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There weren’t any details given about what the new regulations will hold, but EPA administrator Andrew Wheeler said in a recent speech that the plans are “actually more restrictive on CO2 emissions than the Obama proposal was” as the proposal from the Trump administration will get rid of some of the elements that make it easier for carmaker to comply.

Here’s background on how we got here and where we’re going, via Reuters:

The Trump administration is embroiled in a legal battle over automotive tailpipe emissions with the State of California and other states that want to keep Obama administration standards, which call for pushing the average fuel efficiency of new vehicles to 46.7 miles per gallon by 2026.

The Trump administration’s earlier proposal called for freezing the average vehicle fuel efficiency target at 37 mpg. Wheeler said he is hopeful California regulators will have a different view when they see the administration’s final proposal.

Only three automakers complied with U.S. fuel efficiency standards in 2017, Wheeler noted, saying the Obama rules “are not based on reality.”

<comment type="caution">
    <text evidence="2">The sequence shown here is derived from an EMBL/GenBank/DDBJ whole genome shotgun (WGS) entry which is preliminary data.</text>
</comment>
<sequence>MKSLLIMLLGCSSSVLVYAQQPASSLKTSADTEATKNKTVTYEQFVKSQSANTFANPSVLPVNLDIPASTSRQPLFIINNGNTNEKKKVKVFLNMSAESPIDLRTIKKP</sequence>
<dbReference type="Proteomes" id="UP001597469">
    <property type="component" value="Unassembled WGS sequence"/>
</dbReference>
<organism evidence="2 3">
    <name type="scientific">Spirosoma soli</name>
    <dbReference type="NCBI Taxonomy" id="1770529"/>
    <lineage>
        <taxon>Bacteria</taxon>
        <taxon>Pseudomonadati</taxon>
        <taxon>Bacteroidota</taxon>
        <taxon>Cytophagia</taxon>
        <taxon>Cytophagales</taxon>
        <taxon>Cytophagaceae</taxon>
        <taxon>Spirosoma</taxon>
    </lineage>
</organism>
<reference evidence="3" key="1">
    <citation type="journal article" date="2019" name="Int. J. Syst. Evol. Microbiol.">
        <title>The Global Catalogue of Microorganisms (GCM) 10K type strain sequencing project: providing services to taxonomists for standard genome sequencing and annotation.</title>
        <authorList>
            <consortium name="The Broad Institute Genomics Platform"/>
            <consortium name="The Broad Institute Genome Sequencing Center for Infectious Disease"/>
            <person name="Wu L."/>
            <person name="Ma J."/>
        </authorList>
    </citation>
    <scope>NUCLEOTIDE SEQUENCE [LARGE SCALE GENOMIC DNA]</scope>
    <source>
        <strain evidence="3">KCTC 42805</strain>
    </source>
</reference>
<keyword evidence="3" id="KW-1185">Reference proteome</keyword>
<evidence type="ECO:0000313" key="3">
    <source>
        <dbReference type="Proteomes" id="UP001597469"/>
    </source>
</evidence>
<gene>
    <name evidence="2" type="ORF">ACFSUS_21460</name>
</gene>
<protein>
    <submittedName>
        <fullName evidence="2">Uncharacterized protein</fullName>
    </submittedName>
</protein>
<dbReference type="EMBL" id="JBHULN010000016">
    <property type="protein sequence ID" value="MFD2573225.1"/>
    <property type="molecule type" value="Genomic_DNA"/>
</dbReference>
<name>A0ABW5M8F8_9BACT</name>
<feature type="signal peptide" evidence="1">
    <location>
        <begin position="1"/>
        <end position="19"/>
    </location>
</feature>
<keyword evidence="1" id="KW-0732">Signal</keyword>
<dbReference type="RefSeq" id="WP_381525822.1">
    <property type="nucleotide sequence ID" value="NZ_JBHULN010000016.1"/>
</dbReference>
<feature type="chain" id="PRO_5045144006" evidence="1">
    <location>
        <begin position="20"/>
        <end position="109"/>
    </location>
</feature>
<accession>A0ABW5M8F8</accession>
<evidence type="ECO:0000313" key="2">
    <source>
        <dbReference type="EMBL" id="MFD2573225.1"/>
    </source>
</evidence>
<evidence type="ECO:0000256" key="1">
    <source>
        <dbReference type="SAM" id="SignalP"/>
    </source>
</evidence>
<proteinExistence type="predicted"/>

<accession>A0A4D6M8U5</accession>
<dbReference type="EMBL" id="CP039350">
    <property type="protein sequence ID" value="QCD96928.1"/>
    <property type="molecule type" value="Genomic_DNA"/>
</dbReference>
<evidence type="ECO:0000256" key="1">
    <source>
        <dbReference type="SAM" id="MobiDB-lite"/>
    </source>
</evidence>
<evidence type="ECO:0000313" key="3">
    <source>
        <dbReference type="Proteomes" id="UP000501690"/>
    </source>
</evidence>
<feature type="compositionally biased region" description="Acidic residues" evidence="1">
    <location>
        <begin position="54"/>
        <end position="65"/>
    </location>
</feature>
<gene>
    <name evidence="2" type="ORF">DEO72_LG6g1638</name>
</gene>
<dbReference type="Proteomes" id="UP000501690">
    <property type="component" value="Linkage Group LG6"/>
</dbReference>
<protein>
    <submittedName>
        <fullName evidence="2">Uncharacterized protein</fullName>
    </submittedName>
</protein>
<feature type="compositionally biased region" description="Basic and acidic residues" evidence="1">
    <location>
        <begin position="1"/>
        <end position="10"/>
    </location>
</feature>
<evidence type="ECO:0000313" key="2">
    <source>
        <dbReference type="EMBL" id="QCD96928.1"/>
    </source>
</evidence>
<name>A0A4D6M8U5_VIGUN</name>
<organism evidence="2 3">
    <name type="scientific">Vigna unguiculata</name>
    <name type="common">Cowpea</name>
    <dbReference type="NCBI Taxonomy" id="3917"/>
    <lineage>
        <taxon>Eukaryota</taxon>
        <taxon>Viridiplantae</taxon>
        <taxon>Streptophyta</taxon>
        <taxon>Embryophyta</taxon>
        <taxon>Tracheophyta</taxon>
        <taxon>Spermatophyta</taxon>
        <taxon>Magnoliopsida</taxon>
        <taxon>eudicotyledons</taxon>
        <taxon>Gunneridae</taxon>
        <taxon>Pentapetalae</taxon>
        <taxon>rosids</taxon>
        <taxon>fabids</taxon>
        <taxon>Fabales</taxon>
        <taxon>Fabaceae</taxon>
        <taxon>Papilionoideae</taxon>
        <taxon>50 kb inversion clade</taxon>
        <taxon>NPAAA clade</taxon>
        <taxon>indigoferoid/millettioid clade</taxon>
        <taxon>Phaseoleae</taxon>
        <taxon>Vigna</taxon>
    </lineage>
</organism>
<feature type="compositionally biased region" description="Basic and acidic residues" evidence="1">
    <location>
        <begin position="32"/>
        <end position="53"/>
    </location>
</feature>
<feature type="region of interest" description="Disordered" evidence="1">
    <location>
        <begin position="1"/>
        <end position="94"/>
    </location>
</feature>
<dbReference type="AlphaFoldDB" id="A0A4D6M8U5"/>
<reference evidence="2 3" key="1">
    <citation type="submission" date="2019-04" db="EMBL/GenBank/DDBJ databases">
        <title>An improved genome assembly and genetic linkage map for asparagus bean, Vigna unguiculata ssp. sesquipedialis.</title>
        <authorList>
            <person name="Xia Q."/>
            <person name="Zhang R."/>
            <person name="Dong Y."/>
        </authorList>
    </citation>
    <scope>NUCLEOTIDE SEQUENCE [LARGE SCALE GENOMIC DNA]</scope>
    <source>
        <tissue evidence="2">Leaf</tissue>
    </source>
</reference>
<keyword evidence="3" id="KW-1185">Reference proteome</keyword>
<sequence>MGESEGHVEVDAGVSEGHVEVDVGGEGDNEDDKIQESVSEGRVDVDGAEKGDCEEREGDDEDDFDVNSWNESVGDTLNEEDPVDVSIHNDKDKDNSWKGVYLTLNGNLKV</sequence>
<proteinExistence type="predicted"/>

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The Trump administration, you’ll remember, is all about “safer cars versus more fuel-efficient cars,” which is a logical carnival ride since those two things are not dependent on each other. The president believes that fuel-efficient cars “like papier-mâché. Somebody touches them and the entire car collapses.” That could not be further from the truth.

Anyway, Reuters has more on the story here.

3rd Gear: Nissan Could Axe Certain Products; Assembly Lines; Datsun Brand In Push For More Profitability

Nissan wants to “boost profits by getting smaller” as it looks at things post-Carlos Ghosn, two unnamed company sources with direct knowledge of the matter told Reuters in a story published on Wednesday. That means, according to the story, axing unprofitable products, assembly lines and likely the Datsun brand.

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Nissan’s calling the move the “performance recovery plan” internally, Reuters reports, and is a result of Nissan under Ghosn doing anything possible to meet sales targets—including “practically giving away cars” to fleet buyers, Reuters quoted a source as saying. From the story:

The plan is the Yokohama-based automaker’s latest attempt to pull itself out of crisis after Ghosn was arrested for financial misconduct - charges he denies. The scandal has further strained an already dysfunctional alliance with Renault SA and thrown Nissan into disarray as it finds itself on course to book its lowest operating profit in 11 years.

The sources said Nissan will likely kill loss-making variants for the Titan full-size pickup. Unprofitable variants include the single-cab and diesel versions.

A planned shuttering of underutilized production lines will most probably hit plants in emerging markets building Datsun and other small cars hardest, they added.

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Nissan declined to comment on the story, Reuters reported.

4th Gear: Volkswagen’s Bet on The ID.3